Biomarkers for Graft-Versus-Host Disease | Part 2


Biomarkers can be used for many purposes — diagnosis, prognosis, projections for success of a treatment. Sophie Paczesny, M.D., Ph.D., a professor at the Hollings Cancer Center at the Medical University of South Carolina and an internationally recognized expert on biomarkers for graft-versus-host disease (GvHD), reviews a typology of biomarkers that groups them into five subtypes and discusses their use in GVHD.

Second of four parts

Graft-versus-host disease (GvHD) is a side effect of allogeneic hematopoietic cell transplantation used to treat many types of blood cancers (leukemia, multiple myeloma) and other conditions related to the blood and the blood marrow. In simplified terms, GvHD occurs when the immune cells in the transplant (“the graft”) turn on and attack the cells of the recipient (“the host.”)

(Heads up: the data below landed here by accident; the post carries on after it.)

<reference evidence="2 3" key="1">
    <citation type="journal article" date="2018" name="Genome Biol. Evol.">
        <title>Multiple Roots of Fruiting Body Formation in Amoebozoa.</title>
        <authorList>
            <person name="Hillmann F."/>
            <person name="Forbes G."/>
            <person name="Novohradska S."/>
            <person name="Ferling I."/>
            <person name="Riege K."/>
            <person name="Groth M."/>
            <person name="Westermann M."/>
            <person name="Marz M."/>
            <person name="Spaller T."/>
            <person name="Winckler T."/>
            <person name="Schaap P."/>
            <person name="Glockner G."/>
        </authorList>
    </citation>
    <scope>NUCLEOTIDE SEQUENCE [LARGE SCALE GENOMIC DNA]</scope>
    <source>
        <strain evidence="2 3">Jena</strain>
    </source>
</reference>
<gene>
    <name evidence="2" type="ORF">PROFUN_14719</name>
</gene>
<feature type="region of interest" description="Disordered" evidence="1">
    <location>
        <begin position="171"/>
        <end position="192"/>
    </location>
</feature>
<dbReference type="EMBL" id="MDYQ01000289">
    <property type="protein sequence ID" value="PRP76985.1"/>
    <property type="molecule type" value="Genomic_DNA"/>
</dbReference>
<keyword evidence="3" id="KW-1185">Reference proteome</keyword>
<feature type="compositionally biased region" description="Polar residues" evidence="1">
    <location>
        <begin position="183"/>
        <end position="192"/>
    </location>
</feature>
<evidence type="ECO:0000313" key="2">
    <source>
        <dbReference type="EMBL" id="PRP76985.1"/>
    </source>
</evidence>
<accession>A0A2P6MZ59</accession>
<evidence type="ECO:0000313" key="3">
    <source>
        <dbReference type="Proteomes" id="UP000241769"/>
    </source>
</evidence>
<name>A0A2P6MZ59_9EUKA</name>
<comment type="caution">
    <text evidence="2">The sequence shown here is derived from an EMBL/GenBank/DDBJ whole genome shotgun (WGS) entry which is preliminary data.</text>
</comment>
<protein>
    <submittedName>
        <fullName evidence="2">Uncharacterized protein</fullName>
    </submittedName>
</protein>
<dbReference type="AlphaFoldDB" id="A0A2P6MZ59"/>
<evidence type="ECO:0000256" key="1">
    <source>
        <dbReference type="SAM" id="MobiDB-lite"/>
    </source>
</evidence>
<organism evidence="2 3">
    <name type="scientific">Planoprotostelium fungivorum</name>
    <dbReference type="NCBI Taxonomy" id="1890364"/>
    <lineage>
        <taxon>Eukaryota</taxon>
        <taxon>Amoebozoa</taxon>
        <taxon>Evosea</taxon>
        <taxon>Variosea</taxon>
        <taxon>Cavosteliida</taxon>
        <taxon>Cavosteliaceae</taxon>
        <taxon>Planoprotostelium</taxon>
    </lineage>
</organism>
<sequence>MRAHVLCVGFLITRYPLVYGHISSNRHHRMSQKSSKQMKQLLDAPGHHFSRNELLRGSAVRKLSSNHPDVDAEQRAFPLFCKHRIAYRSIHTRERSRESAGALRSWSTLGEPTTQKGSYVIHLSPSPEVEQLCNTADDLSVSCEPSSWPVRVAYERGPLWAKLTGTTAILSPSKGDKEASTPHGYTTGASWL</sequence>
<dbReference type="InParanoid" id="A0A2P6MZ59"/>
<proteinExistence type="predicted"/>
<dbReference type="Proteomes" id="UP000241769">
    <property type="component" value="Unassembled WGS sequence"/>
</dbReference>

In a review article published in Transplantation and Cellular Therapy in July, corresponding author Sophie Paczesny, M.D., Ph.D., and her colleagues gave an overview of biomarkers and their application to GvHD. Paczesny, a professor and chair of the Department of Microbiology and Immunology at the Hollings Cancer Center at the Medical of University of South Carolina, is an expert on hematopoietic cell transplantation, GvHD and biomarkers.

In this segment, Paczesny reviews a National Institutes of Health-FDA typology for biomarkers that includes five functional subtypes — diagnostic, predictive, response (a measurement of how a patient is responding to a treatment), prognostic and risk (a biomarker that show the potential someone has for developing a condition prior to having symptoms).

In the review article, Paczesny and her colleagues discuss research into these subtypes of biomarkers for GvHD, delineating them for both acute and chronic GvHD.

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